Budget plans call for near-zero tax increase

City of Abbotsford staff present 2013 objective to council.

Bruce Banman

The municipal tax increase for 2013 should be as close to zero as possible.

That’s according to a staff report, presented to Abbotsford council on Monday afternoon.

In the presentation, the 2013 budget objective is listed as a “near zero” increase as part of a goal to implement a “financial sustainability strategy” for the city.

Staff is asking council for direction on the 2013 budget in hopes it can be completed and adopted by Dec. 17, 2012.

The new budget will have to take many factors into account. They include police and fire services, collective bargaining for union staff wages, a proposed review of all city services as well as a slower rate of growth than originally expected, the current economic uncertainty and the under-performing Abbotsford Entertainment and Sports Centre and Heat hockey team.

In 2012, the city raised municipal taxes by 1.66 per cent. In 2011 the hike was 4.3 per cent and 4.5 per cent in 2010.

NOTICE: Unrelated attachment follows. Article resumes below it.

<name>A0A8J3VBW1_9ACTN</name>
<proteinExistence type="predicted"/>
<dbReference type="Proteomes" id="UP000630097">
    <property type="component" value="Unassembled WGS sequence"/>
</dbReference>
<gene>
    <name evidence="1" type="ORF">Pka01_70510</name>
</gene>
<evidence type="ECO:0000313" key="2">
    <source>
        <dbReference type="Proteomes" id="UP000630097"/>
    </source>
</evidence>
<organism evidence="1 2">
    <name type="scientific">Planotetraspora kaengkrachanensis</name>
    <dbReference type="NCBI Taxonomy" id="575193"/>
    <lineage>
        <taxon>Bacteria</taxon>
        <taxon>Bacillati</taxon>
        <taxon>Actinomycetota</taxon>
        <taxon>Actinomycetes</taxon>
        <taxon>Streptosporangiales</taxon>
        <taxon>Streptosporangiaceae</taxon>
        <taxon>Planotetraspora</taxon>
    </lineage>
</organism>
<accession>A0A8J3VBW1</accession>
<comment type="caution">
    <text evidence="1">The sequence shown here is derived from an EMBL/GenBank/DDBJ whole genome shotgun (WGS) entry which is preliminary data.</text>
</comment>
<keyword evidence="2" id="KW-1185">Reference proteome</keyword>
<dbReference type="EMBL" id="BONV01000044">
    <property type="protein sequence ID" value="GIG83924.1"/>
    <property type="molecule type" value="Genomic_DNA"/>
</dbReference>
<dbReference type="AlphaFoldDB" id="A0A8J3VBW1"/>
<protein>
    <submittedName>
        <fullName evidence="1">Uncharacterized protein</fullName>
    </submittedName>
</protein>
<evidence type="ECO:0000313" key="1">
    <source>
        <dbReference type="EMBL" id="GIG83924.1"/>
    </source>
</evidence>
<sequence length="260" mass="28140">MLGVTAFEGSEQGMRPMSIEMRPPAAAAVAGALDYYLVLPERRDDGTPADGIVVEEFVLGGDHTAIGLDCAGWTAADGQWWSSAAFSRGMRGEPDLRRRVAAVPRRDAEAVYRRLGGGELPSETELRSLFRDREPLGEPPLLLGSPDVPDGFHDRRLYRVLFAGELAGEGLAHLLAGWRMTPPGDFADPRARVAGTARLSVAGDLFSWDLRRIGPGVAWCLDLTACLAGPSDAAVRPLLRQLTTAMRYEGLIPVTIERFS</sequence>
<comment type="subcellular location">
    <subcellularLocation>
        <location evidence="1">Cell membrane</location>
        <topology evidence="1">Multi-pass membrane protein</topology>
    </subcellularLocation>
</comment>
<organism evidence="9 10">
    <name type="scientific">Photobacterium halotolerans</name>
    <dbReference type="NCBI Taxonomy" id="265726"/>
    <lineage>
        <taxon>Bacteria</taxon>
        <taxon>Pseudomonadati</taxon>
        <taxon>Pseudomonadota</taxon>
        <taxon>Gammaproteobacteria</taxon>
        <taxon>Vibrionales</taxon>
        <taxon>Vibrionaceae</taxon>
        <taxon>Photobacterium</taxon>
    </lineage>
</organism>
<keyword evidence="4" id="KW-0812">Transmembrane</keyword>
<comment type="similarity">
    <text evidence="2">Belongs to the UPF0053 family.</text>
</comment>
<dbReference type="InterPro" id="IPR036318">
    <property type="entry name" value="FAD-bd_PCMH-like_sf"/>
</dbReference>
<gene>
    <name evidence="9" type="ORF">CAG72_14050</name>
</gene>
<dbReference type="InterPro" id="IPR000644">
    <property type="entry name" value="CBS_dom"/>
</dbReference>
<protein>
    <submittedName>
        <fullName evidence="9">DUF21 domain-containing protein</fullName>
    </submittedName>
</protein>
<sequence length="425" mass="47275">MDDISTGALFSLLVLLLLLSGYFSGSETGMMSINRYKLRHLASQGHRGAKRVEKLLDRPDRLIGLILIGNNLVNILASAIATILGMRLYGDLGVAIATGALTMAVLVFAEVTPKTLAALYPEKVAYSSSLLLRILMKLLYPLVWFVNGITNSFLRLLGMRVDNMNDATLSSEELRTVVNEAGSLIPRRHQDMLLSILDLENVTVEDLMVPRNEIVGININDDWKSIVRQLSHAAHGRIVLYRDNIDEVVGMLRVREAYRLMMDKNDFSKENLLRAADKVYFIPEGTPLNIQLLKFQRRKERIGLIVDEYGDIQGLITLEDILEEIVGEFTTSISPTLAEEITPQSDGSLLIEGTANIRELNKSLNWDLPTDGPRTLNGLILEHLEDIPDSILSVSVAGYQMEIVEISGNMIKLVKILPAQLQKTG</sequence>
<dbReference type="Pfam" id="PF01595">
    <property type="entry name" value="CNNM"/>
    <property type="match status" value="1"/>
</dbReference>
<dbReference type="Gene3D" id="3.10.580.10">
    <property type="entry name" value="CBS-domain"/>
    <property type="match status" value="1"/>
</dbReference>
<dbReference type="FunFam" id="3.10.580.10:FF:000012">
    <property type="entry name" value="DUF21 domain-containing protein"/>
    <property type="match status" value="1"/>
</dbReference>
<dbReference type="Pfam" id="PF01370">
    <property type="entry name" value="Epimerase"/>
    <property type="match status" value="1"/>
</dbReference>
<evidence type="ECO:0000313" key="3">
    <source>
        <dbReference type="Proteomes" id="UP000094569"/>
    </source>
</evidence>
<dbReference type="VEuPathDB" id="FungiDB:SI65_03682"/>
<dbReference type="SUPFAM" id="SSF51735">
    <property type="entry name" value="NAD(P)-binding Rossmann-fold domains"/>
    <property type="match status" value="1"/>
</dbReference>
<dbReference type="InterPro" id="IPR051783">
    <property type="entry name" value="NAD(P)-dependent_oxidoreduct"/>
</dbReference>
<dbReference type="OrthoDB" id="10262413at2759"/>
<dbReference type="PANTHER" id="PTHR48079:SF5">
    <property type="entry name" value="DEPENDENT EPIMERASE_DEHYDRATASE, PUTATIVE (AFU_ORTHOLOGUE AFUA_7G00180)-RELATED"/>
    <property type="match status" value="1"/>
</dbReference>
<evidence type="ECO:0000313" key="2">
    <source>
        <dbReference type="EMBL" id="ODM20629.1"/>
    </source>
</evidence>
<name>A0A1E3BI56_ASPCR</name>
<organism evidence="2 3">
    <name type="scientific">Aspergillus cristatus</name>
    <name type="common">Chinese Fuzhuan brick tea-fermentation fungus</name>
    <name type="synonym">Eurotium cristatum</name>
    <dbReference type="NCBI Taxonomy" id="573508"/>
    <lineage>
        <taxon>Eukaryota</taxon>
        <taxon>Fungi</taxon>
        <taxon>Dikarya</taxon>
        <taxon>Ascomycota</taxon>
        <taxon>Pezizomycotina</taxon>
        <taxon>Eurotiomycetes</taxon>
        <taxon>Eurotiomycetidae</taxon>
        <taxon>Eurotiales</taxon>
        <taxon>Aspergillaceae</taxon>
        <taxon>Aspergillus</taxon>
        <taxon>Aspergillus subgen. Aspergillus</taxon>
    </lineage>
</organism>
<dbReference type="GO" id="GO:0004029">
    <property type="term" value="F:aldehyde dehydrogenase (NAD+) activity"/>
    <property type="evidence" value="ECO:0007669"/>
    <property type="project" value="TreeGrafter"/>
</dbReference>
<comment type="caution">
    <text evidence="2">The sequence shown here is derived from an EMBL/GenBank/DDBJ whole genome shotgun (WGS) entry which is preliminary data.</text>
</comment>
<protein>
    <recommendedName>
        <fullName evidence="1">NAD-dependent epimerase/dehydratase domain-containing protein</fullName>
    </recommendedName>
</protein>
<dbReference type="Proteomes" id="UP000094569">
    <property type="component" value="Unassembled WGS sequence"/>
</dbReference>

“We cannot continue to go down the road of having budgets that are greater than growth or inflation,” said Abbotsford Mayor Bruce Banman.

“The great news is staff agree.”

Banman said staff are working hard to take the burden off the backs of taxpayers. He also noted that new sources of tax income, including the huge shopping mall being constructed at Mt. Lehman, will add to city coffers.

“That’s the largest mall that’s been built in the last 30 years between Vancouver and Calgary. That comes with a bit of a bump in the bottom line of the city.”

According to the report, a representative house in Abbotsford paid about $4,012 in municipal tax in 2012. That’s higher than Surrey, Langley, Maple Ridge, Kamloops, Kelowna or Chilliwack, but less than North Vancouver, Richmond, Burnaby, Coquitlam or Delta. Those cities were chosen as examples because they have a population base between 75,000 and 500,000.

Public meetings on the budget are scheduled for Nov. 6 and 7. Times and locations are to be determined.

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